Friday, February 21, 2014

The Founding of the Homeplace - Summer 1860, Progress Report, Part 1 of 2

The Founding of the Homeplace
Summer 1860, Progress Report
Part 1 of 2

"The Founding of the Homeplace" stories will continue here on every other Friday during August and September. This is a serial presentation of the story, beginning in 1833, when four families decided to settle the land, the valley, that would become the setting of the first two books in the The Homeplace Saga: "Back to the Homeplace" and "The Homeplace Revisited" and subsequent series stories, set in 1987 and 1996, to date. The underlying premise of this series is the desire of the family matriarch to retain the family farm in the southern Missouri Ozarks in whole and in the family. 

Characters in this series become actively involved in the study of their family history and snippets of that research appear, from time to time through the series (one example). This serial presentation begins to share that ‘research’ in Story Form, and, some of the Stories represent 'writings of the family' that were ‘discovered’ in the process of that research. Each Story is an essay or report of the activities of the initial four families and their descendants that settled the Homeplace – the farm and the surrounding valley.

Summer 1860, Progress Report

In this episode, we share "Part 1 of 2"

In the past five years our valley has matured and grown slowly. We have added xxx building to our town site, four new farms have been started by new neighbors, and several new homes were built in town by residents already living in the valley.

In the summer of 1859, the marriage of two young people, each born in this valley to members of the founding families, was an occasion for wide and gala celebrations. Jane Truesdale, oldest daughter of the first couple to be married in the valley, in the fall of 1833, Hugh and Victoria (Patton) Truesdale, married Daniel McDonald, son of Henry and the late Laura McDonald. They expected to have a long and happy life together and looked forward to starting their family. 

Prior to the McDonald-Truesdale wedding, Hugh and Victoria Truesdale, along with 9-year-old daughter, Nellie, had built a new home in the southeast residential neighborhood in Oak Springs and planned to move there. Daniel and Jane would then start there married life in the family home on the farm in the east valley.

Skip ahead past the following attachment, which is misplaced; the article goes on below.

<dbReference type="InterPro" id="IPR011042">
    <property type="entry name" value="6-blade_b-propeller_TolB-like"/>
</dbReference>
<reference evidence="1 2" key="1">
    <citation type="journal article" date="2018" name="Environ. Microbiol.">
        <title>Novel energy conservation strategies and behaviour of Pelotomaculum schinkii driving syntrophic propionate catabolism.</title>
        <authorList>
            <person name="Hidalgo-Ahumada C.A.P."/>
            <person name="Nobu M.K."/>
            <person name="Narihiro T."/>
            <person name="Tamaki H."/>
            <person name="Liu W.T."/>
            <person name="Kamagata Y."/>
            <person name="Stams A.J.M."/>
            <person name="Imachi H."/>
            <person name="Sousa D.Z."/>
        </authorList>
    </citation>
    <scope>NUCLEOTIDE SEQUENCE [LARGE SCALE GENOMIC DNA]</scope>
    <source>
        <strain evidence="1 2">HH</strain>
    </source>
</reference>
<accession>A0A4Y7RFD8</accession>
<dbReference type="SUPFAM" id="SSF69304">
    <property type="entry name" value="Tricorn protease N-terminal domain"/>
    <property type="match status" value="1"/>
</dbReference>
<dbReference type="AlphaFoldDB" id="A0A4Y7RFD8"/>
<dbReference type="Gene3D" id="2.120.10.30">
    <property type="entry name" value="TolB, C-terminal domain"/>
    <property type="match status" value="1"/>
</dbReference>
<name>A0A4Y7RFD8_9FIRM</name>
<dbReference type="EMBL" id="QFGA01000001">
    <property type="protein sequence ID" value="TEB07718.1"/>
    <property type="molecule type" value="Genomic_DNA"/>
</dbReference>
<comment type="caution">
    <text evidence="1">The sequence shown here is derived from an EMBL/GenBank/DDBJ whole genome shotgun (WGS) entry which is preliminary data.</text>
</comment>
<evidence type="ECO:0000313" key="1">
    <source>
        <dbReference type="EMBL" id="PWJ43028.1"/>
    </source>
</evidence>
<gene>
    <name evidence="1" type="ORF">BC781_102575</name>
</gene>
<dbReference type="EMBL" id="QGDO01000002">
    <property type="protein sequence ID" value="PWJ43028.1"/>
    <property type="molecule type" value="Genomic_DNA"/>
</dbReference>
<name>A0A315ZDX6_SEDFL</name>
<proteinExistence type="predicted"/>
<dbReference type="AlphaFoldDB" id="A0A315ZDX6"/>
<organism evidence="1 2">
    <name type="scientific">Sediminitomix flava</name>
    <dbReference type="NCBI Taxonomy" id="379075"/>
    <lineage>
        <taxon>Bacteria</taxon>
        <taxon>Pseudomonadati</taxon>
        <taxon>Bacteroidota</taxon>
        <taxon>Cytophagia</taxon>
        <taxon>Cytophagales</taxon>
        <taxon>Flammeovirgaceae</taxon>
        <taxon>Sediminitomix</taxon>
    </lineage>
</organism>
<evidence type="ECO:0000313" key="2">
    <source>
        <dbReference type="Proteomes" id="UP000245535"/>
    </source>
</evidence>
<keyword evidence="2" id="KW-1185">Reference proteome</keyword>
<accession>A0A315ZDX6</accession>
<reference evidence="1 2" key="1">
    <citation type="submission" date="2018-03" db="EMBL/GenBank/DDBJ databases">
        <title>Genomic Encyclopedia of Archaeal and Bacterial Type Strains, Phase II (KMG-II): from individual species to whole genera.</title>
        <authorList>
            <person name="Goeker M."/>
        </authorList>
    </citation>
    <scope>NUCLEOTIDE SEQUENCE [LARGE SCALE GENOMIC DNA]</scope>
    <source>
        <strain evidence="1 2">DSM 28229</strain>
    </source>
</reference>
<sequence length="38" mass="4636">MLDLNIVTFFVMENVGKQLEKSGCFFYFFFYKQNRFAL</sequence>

In the McDonald household, Harry and Sarah’s oldest daughter, Caroline had spent the 1857-58 and the 1858-59 school years in St. Louis with relatives attending a girl’s academy and had now returned to the family farm. Sons, Thomas and Patrick, 15 and 13, respectively, were actively engaged with their father and grandfather in both the farming and the freight line business, but in very different ways. Thomas seemed to always be fully engaged, looking for ways to contribute, and expressed interest in taking on more responsibilities in each area as he matured. Patrick, on the other hand, as often is the case with a second son, in this case, was only interested in participating to the extend his family obligations required. Growing up, he and his GranPa Henry, along with younger brother Alex, now 11, had spend much time in the woods and along the streams, hunting, fishing and trapping, when required farm work and freight line obligations did not require their presence. Now a teenager, Patrick spent more and more time pursuing these activities alone, especially exploring and running trap lines in streams to the south from their farm, including tributaries of Oak Creek, deep in the hills. There he often encountered other young men, from the south, coming north into those same streams, woods, and hills. The northern and southern settlements, because of the topography, continued to be separated by about four to five miles. Perhaps it was the allure of the wilderness in this stretch that drew the interests of all the young men, north and south. Two more daughters had also joined the McDonald household, Mahala, in 1852, and Rebecca, in 1855.

Lewis Truesdale had spent the previous school years in Jefferson City living with his Truesdale grandparents and attending Secondary School there. He was now back working with the family businesses. 

Jacobi Inman reduced his travel time by bringing his hometown childhood sweetheart, Belinda, back to Oak Springs as his wife in the summer of 1857. They lived with his parents.

Just four new families moved into the valley to purchase and establish new farms in the past five years. Each of them came from the north this time, having become familiar with the Oak Creek valley from visits to the mill. They recognized that there were still a few pieces of ground with better soil than where they had been further north in the water shed. Ephraim and Beulah Bressie were the first of these to arrive in the spring of 1856. They located straight north of town on the 160 acre section directly north of the Jesse Bartlett farm. The following spring, Abner and Delta Wingfield located their family ‘across the road’ along the North Spring Run from the Bressie family, on the southwest side of the small waterway. Their 160 acres were directly west of the Bressie place and directly north of the Oliver Dodson farm. This made three homes now situated on the road straight north across the Houston Road, effectively an extension north of Central Avenue in town.


  1. Love this idea of sharing a snipet. Plus great story line.

    1. Thank you, Kathleen! I'm mostly happy that you, and many others, do seem to be reading them. What fun! Much appreciated! ;-)